Eating our way through Nazareth

by Brian on May 8, 2021

in Covid-19,Food,Travel

For Israel Independence Day this year, we did something a bit off the beaten track. Rather than organize a Yom Ha’atzmaut barbecue in some national park, we found ourselves eating our way through Nazareth, the largest Israeli Arab city in the country and one which, despite living here for nearly 27 years, we had never been to.

Mona at Elbabour spice mill

We had been looking for a rental large enough to house all seven of us that wouldn’t break the bank. The Airbnb we found in Nazareth was gorgeous and reasonably priced and, although not in the center of town, it was close to the “Jesus Trail,” a hiking route that runs from Nazareth to the Sea of Galilee. 

Nazareth, of course, is one of the highlights for Christian pilgrims who come to Israel (and will hopefully return soon, now that Israel appears to have Covid-19 under control). Just like the old joke that about the Jew stranded on a desert island who builds two synagogues – one he prays at and the other he would never set foot in – in Nazareth there are two “churches of the annunciation,” as the Catholic and Greek Orthodox communities can’t agree on where the angel Gabriel is said to have announced to Mary she would conceive a son.

We hired a tour guide, not so much to take us through the Old City – we could explore the churches on our own with a printed or online travel guide – but rather because we wanted to chow down. Mona el Abu-Assal, our energetic guide, knew just where to take us.

The last year has been tough for Mona, with incoming tourism reduced to a trickle. We could feel Mona’s joy getting back to work with our group, as well as the shopkeepers’ delight as, one after another, they effusively acknowledged her lengthy absence.

Mona’s Nazarene tasting tour has five stops, each more decadent than the one before. 

We stopped first at El Mashhadawe – a hole-in-the-wall establishment that Mona insisted makes the best fatayer sabanekh, a spinach pie dipped in labaneh and sumac, that is popular around Ramadan (the holiday began the day before we arrived). Popeye would be delighted with this Lebanese nibble.

Then it was off to the Elbabour spice mill to try the freekah – a cracked wheat dish similar to quinoa. Even without the tasting, Elbabour is a must-see stop on any tour of Nazareth. Housed in a Templar-built structure from the 1800s, you can find just about any spice imaginable. Locals come bearing large bags of fresh za’atar leaves which they empty into a grinding machine that Elbabour’s proprietor offers for a fee.

Next, we tried a special kadaif made from Ramadan pancakes cooked up at Abu Ashraf’s shop. One was filled with sweet, salty cheese; the other had walnuts and cinnamon.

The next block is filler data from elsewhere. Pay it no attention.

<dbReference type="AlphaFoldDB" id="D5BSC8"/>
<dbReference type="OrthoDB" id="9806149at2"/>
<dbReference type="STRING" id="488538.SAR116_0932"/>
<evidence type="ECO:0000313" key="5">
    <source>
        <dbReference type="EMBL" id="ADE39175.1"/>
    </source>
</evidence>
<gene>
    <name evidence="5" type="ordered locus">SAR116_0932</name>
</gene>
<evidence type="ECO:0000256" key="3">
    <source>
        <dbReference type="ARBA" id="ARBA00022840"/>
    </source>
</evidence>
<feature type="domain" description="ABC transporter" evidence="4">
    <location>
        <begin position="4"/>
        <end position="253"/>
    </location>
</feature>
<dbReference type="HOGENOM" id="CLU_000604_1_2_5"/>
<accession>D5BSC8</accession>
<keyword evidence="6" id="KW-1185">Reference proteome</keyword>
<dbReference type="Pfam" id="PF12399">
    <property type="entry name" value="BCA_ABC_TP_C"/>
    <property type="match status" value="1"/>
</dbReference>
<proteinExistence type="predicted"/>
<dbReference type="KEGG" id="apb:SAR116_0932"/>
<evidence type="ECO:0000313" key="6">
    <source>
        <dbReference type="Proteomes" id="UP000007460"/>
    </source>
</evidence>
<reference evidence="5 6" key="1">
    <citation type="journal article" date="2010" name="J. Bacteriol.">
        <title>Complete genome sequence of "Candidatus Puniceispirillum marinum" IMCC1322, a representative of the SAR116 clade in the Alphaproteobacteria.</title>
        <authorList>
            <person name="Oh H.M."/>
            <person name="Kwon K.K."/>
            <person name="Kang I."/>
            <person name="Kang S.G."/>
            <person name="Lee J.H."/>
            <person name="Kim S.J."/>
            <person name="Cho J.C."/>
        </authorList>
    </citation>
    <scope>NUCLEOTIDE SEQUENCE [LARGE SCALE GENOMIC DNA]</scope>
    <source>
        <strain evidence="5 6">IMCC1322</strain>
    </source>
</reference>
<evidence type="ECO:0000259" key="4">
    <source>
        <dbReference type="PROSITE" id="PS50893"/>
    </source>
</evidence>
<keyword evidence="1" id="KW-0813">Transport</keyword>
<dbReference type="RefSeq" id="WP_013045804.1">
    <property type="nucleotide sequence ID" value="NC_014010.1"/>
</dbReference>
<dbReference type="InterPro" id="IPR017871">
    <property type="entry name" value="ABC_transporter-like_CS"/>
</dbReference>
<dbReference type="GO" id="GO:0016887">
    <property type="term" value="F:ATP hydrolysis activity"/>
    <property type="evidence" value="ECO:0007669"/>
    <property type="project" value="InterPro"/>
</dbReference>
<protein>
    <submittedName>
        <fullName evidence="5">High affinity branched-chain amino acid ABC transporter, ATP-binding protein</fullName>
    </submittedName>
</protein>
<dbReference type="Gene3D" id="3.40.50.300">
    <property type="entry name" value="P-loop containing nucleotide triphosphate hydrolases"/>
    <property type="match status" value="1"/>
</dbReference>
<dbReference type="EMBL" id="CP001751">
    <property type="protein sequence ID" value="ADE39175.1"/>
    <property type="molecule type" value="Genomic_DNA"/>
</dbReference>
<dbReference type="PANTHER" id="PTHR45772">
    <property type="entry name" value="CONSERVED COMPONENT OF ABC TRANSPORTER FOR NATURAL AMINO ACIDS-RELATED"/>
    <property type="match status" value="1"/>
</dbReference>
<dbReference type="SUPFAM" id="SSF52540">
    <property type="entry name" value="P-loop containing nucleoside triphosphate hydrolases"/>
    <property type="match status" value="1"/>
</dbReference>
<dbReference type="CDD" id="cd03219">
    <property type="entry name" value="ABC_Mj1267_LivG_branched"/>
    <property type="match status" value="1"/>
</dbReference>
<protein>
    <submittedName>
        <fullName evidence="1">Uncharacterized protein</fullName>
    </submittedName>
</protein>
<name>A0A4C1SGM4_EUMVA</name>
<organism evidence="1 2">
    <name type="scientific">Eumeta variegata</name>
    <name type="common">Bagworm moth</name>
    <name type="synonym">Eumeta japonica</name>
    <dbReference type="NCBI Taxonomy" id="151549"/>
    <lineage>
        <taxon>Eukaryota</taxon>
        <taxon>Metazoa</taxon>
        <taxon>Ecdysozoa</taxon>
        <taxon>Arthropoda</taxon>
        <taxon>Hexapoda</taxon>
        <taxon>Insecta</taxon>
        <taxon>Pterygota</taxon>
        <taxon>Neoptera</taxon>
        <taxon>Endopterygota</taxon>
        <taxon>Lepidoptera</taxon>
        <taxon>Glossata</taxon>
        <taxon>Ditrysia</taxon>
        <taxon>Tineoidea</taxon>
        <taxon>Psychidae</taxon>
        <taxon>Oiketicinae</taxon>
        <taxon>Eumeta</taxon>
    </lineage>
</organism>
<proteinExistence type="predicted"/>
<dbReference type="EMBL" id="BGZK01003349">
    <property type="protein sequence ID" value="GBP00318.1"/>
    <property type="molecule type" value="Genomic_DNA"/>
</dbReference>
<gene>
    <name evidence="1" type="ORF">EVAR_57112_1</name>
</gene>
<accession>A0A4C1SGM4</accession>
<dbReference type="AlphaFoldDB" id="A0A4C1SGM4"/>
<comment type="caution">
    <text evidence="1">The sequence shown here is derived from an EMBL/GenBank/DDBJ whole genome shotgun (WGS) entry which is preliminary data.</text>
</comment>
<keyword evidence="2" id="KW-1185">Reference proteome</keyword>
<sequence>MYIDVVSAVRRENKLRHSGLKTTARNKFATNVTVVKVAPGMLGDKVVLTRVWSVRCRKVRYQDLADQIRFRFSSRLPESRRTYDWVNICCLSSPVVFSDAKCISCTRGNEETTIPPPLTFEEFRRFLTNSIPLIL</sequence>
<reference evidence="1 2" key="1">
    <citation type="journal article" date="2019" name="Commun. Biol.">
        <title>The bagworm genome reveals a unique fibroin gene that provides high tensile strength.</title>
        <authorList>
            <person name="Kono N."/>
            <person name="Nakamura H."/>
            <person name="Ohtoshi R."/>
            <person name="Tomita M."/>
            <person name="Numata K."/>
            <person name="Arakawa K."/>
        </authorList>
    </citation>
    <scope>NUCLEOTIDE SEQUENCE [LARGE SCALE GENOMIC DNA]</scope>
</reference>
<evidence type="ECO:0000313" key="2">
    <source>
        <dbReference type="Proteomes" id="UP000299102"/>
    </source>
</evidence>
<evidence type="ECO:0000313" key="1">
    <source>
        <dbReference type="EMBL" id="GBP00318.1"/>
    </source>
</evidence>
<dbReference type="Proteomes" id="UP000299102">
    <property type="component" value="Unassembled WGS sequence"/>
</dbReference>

Abu Ashraf shop

The store’s owner nearly died of Covid-19, so he is no longer allowing entrance into his elaborately decorated workplace bursting with knickknacks and antiques. Instead, he brought our kadaif to us outside. We planned to find a bench to sit down and eat them, but temptation beckoned; they were devoured before we turned the corner.

No trip to Nazareth is complete without a visit to the Abu Salem coffee shop. Founded in 1914, it claims to be the oldest café in the country. The treats here were a hot drink called inar that is festooned with nuts and cinnamon, and a refreshing cold beverage consisting of three layers: pomegranate concentrate on the bottom, hibiscus on the top, and a center filling of lemonade. The three layers somehow stay separate as you drink them. The building itself is 400 years old and a haven for local backgammon addicts.

At Abu Salem cafe

At this point, we were already stuffed, but the final, irresistible treat was still coming: knafeh from what Mona assured us was the best in Nazareth: Mahroum’s pastry shop. 

I’m crazy for knafeh – a Middle Eastern dessert made with shredded filo dough and sweet cheese, soaked in sugary syrup and topped with pistachio nuts – and this was by far the tastiest I’ve had, served fresh out of the frying pan. Mahroum’s makes two types – a local Nazareth version which has the classic orange coloring of knafeh, and a white “Nablus-style” knafeh which we enjoyed even more.

Father and son knafeh!

Our culinary adventure actually started the night before with dinner at Luna Arabic Bistro, known for its fusion take on traditional Arab ingredients. Luna’s was named to Time Out’s 2019 list of the best places to eat in Israel.

Luna, the owner and chef, has put together combinations of spices I’ve never considered residing in the same dish – for example, al-ma’ashuka, meatballs and dates topped with pistachio nuts and drenched in rose water. The dish has its roots in 13th century Syria. I can’t say that I loved it, but it was so unusual, I had to clean my plate. 

My vegan wife, Jody, stuck with the maqluba, a popular “upside down” dish of rice and fried vegetables. 

We never made it to the Jesus Trail, but we did go hiking along nearby Nahal Tzippori, ending up at Ein Yivka, one of the area’s larger natural swimming holes. A paved promenade accompanies the river the entire way from Moshav Shimshit, which makes it an easy walk while not detracting from the natural beauty. 

Along Nahal Tzippori

We did the hike the day before our tasting tour de force, but now that we’re home, I think we’ll have to do some more trekking to work off all the food we ate in our non-stop culinary spin through Nazareth. 

{ 1 comment… read it below or add one }

1 Gidon Ariel May 9, 2021 at 8:45 am

mouthwatering review.
the “seven of us” is your nuclear family and their significant others?
Also, is there some level of kashrut you followed in this tour?

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